To shorten calculation time portunus may be run in a ’hidden’ mode. Beside the automation interface Portunus allows the data import from leading CAE tools like SPEED (SPEED laboratory, UK) for electric motors, InCa (Cedrat SA., France) for bus bars and Motor-CAD (Motor Design Ltd., UK) for thermal networks. Simulation results can be exported directly into Excel, Matlab and Origin without writing an intermediate file. Additionally a file export using the csv-format is possible. Portunus comes with a comprehensive set of model libraries that can be expanded by the user. The standard version already includes electrical and mechanical models, time functions, blocks, state machine components as well as measurement and analysis devices. Two types of semiconductor models are available. ’Switch models’ can be used for fast system analysis without consideration of semiconductor transients. For more physics-based simulations the SPICE (3F5) model set has been incorporated. To analyse thermal networks, a “Thermal Library” has been created in co-operation with Motor Design Ltd. (UK). It contains models for all heat transfer mechanisms, i.e. conduction, convection, radiation, heat storage, power and temperature sources as well as measurement devices.


Due to the flexible modelling options provided by Portunus, the potential application range is comprehensive and exceeds merely power electronics and drives. In the following we present three examples. The combination of control components, electrical and thermal networks at the example of a M3.2 rectifier is shown in Figure 2. The variation of the junction temperature due to the periodic current flow can be clearly seen.

Model of a controlled rectifier including the thermal network for the calculation of junction temperature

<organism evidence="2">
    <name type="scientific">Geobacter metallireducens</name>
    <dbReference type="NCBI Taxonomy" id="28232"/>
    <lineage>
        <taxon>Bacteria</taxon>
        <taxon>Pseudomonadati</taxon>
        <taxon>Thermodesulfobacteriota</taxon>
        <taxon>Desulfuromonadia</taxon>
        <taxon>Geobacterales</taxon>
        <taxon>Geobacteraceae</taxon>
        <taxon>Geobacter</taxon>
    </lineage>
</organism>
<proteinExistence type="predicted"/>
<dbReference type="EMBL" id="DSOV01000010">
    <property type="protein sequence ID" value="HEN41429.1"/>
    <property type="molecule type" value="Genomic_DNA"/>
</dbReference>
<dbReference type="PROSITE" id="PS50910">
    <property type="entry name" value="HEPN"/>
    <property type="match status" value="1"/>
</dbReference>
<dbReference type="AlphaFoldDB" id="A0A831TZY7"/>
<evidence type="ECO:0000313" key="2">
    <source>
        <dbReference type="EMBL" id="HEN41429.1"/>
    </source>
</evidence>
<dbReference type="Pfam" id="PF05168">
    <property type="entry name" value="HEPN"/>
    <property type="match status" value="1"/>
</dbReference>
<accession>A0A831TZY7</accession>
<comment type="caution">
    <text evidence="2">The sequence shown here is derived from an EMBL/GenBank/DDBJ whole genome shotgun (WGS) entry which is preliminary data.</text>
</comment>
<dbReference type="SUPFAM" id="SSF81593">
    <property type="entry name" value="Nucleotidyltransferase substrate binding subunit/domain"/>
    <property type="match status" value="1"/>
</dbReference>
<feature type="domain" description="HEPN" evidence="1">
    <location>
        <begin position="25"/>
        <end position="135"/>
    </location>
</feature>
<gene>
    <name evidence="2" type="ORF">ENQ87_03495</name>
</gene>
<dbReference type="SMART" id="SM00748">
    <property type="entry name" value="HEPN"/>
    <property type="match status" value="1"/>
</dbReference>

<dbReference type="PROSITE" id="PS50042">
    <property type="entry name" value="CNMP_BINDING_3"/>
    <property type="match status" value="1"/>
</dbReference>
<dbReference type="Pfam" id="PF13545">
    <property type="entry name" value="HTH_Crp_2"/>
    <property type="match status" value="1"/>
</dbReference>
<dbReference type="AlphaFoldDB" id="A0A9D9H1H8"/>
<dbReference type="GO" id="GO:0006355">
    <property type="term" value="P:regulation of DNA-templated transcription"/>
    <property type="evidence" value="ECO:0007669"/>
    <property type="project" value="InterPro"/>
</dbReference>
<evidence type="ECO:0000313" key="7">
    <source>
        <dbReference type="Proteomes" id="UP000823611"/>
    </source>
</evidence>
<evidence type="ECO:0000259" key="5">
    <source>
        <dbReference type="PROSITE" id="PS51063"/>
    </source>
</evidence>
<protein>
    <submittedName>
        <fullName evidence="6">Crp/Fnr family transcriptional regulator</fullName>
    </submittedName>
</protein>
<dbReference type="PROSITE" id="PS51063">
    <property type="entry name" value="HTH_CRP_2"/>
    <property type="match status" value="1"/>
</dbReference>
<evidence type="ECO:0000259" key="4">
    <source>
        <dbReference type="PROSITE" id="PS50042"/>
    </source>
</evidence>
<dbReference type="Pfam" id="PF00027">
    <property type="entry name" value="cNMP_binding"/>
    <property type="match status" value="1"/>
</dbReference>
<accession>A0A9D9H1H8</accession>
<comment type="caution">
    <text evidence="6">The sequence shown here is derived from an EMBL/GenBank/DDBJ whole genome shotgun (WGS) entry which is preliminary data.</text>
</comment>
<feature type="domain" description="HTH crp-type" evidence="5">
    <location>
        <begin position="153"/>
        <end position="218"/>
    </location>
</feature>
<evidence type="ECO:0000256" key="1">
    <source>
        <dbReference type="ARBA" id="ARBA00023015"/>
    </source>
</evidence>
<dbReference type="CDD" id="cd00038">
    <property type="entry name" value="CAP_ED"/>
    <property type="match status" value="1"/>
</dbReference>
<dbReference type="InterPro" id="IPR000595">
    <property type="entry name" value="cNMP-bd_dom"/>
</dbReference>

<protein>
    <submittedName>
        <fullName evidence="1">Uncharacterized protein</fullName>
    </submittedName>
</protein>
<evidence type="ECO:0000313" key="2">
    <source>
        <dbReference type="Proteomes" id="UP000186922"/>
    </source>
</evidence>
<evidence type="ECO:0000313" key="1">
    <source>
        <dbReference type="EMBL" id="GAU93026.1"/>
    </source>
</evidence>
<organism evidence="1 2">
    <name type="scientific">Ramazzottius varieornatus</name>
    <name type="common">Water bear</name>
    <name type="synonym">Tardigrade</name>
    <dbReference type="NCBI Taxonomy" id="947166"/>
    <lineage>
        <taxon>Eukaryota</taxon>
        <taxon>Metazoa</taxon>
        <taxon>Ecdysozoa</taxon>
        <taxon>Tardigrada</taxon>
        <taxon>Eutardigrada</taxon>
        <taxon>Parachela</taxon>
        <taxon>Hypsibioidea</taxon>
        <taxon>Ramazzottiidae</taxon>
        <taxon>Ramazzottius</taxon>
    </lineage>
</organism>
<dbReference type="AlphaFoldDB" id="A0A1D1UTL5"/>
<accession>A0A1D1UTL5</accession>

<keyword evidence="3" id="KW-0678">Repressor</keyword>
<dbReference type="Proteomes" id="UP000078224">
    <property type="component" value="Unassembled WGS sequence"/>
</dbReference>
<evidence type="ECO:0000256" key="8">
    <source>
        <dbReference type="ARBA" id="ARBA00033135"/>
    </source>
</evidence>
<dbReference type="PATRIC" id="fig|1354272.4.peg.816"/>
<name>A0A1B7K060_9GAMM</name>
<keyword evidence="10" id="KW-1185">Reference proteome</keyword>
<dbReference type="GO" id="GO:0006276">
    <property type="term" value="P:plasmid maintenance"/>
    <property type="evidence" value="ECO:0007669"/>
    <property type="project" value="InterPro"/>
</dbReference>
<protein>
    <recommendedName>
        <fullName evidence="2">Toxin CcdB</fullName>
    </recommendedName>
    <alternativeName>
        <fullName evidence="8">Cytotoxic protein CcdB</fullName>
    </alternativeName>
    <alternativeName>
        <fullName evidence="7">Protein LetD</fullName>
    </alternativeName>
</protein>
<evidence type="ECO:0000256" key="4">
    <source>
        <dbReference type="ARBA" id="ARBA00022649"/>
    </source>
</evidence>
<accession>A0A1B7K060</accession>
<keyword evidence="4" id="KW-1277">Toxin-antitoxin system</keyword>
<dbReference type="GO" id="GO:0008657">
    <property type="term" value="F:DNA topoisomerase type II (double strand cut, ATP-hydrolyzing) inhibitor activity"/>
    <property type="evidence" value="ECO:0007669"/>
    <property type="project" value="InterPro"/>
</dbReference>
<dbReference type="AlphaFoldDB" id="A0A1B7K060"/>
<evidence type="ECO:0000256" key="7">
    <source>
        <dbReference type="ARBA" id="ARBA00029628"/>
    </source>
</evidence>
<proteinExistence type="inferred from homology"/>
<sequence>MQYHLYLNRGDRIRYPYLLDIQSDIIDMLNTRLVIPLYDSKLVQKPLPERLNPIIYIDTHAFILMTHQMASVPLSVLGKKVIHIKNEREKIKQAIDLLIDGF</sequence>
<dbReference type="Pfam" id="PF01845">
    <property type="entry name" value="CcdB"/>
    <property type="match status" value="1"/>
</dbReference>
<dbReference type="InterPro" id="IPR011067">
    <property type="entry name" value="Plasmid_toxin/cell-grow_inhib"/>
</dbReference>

Figure 3 shows how time functions, electrical networks and block diagrams are used for the design of a net feeding inverter (full bridge). The inverter, which is coupled to the net via a LC filter, is modelled by a controlled voltage or current sources. This is possible as the filter has a huge damping effect at the pulse frequency of the full bridge. Different control strategies such as current and power control have been investigated thereby taking advantage of the possibility to run both transient and AC analyses for the same schematic. AC simulations have been run to determine frequency responses and optimum parameters according to Ziegler/Nichols and Nyquist criteria. Transient simulations with the line voltage made up of the fundamental component and harmonics verify the design.

Net Feeding Inverter – Current Control

Within a joint project by Cummins Generator Technologies, Motor Design and the University of Edinburgh the “Thermal Library” has been used to further develop models for Cummins STAMFORD range of synchronous generators. Based on an existing spreadsheet application thermal models have been created for stator, rotor and the heat transfer between them (see Figure 4). With the help of Portunus sub-sheets each part of the generator can be divided into as many subsections (layers) as possible. The parameters are calculated by the spreadsheets and exported to Portunus using the ActiveX interface. Due to the scalability of the topology, models can be used for the whole STAMFORD range of low-volts generators from 7.5 kVA to 2.5 MVA. By using Portunus a number of limitations of the spreadsheets could be overcome. As Portunus supports transient thermal simulations, analysis is no longer restricted to steadystate behaviour. Displaying the thermal network diagram increases clarity and allows for easy extension of the model. The next steps are to include the calculation of temperature-dependent losses. The aim is for a multi-physics solution, in this case linked electromagnetic and thermal simulations in order to provide improved accuracy in loss prediction. This is important when solving for transient state, both electro magnetically and thermally.

Parts of the Cummins Generator Model


Many thanks for helpful contributions go to the University of Edinburgh, especially to Carlos Mejuto, Chemnitz University of Technology, Chair for Power Electronics and Electromagnetic Compatibility, Cummins Generator Technology and Motor Design Ltd.



VN:F [1.9.17_1161]
Rating: 0.0/6 (0 votes cast)

This post was written by:

- who has written 791 posts on PowerGuru - Power Electronics Information Portal.

Contact the author

Leave a Response

You must be logged in to post a comment.